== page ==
3. Malaysia’s other main markets including China, Japan, South Korea and India are facing similar slowdown. The only market still holding is ASEAN. Malaysia-ASEAN trade amounts to 25% of our total exports.
1. Keep domestic demand high enough to offset slowdown in export. Consumer and business sentiments have suffered tremendously. More companies are feeling negative (+38% to +2%). Consumers fearing job security and economic uncertainties will cut down consumption. Consumption and investment are perception driven.
2. Continue to encourage domestic investment. If the review of NEP remains a lip service under Datuk Seri Najib Tun Razak’s leadership, nothing much will change. Many other related legislations should be reviewed too e.g. ICA 76, FIC, procurement process, etc.
3. Create jobs and encourage more entrepreneurship.
4. Create new economic niches, sectors, industries and skills.
5. Market liberalisation and decentralisation – less government competition and participation in the market. Government’s role is to facilitate policy direction and not participating directly in the economy.
6. Prudent public spending should go into high value projects. Otherwise, the government should just give out money directly to the people – the most effective way to enhance consumption.
7. The government should adopt direct income tax cut instead of reducing EPF saving by 3%. Taxable income should be increased to RM5k a month.
1. By controlling the Federal Government, it has a great advantage to partake positive policy direction to impact the economy. However, the coalition must not continue to play divisive politics and hoping to punish state governments it does not control. Malaysia will do better if state governments are given more resources and freedom to manage their own economy.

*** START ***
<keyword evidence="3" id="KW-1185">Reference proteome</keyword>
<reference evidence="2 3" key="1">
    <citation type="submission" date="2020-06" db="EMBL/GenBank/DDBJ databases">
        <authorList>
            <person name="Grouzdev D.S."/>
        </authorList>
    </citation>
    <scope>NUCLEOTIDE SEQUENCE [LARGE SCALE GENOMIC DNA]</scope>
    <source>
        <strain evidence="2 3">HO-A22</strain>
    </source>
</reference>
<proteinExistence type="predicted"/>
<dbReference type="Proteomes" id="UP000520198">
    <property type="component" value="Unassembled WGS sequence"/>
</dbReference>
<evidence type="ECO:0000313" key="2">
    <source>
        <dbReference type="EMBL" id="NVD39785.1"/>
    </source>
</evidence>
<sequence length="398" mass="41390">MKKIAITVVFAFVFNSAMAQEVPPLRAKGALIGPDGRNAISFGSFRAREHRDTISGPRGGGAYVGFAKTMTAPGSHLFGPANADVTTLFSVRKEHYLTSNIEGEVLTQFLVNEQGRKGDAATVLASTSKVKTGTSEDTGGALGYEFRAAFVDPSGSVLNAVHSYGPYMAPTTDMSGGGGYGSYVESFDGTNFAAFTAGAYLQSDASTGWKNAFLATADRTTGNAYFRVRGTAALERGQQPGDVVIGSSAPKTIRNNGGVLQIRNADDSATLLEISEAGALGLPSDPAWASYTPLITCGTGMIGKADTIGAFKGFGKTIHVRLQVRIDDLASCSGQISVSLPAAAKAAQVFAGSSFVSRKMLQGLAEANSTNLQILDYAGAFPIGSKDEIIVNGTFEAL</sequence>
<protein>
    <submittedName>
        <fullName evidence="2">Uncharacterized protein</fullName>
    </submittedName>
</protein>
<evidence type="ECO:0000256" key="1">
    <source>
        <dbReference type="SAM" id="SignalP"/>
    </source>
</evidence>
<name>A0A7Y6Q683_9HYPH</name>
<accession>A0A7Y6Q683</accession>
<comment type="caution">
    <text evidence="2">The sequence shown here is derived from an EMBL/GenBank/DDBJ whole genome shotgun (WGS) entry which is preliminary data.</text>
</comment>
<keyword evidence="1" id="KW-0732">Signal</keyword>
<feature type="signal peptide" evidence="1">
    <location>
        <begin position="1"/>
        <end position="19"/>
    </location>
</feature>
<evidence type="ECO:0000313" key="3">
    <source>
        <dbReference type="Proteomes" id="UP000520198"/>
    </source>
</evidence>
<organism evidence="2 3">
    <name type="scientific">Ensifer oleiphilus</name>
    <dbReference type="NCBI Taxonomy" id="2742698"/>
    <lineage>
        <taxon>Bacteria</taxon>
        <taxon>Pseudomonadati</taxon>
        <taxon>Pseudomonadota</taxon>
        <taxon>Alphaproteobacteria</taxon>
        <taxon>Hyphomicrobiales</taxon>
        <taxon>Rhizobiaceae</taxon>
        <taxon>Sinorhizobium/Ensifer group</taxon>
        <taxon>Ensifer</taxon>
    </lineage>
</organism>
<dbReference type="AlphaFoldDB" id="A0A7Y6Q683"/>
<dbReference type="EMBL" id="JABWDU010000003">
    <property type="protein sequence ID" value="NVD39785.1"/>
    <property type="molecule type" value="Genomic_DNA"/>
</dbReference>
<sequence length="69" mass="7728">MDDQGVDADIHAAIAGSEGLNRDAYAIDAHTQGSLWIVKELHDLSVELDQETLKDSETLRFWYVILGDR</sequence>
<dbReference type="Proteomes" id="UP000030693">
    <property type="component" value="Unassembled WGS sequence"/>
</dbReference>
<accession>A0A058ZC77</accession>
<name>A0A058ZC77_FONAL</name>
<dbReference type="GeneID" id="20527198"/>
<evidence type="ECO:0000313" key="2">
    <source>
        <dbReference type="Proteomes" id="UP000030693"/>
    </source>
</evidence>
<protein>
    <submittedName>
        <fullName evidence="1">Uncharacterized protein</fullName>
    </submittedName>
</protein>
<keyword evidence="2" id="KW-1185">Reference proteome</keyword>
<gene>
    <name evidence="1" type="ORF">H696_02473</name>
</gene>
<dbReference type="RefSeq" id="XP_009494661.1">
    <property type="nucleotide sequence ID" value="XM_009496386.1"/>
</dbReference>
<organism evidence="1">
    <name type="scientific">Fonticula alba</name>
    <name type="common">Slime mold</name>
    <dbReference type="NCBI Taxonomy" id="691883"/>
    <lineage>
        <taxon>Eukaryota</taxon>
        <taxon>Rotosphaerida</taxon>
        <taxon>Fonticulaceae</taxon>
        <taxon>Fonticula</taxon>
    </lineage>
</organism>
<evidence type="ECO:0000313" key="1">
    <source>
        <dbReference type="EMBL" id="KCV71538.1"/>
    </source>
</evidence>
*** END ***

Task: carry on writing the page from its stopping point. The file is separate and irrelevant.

2. Due to its structure, it will be difficult for the coalition to review and restructure its own political framework to enable real liberalisation and decentralisation to take place.
3. Difficult to review old policies which are detrimental to economic rejuvenation – e.g. NEP, FIC, ICA and other old economic practices.
4. Lack of imagination in its response to the current crisis – gave unreal assurances to the people. Lack of consensus amongst its partners on the best way forward – continuity of NEP or meritocracy? The federal government is seen as dragging its feet to ensure there is no free fall of the economy. PM Abdullah has repeatedly said there will be no recession. Can he guarantee this?
1. The newly minted coalition is overly focus on politicking and to snatch power prematurely from the BN. Its Economy Policy is still Work In Progress. There is no clear person (a senior leader) who can be trusted as a de facto economic/finance minister.
2. Too dependent on one person or a spokesperson (Anwar Ibrahim) on almost all issues. The coalition must become a real governing coalition instead of a platform seen to advance the political ambition of a person.
3. There is almost no coordination amongst the 5 state governments under PR. Some of these states are the most industrialised in the country. Lack of proper coordination does not augur well for PR to demonstrate that it is able to govern as a block. Are the most advanced Selangor and Penang ready to help Kelantan or Kedah during downturn?
The most significant political impact of the global financial crisis is the shifting of the political competitive landscape from human rights or democracy issues to the economy.
The people will soon tell the politicians “Show me the money, not just Change!”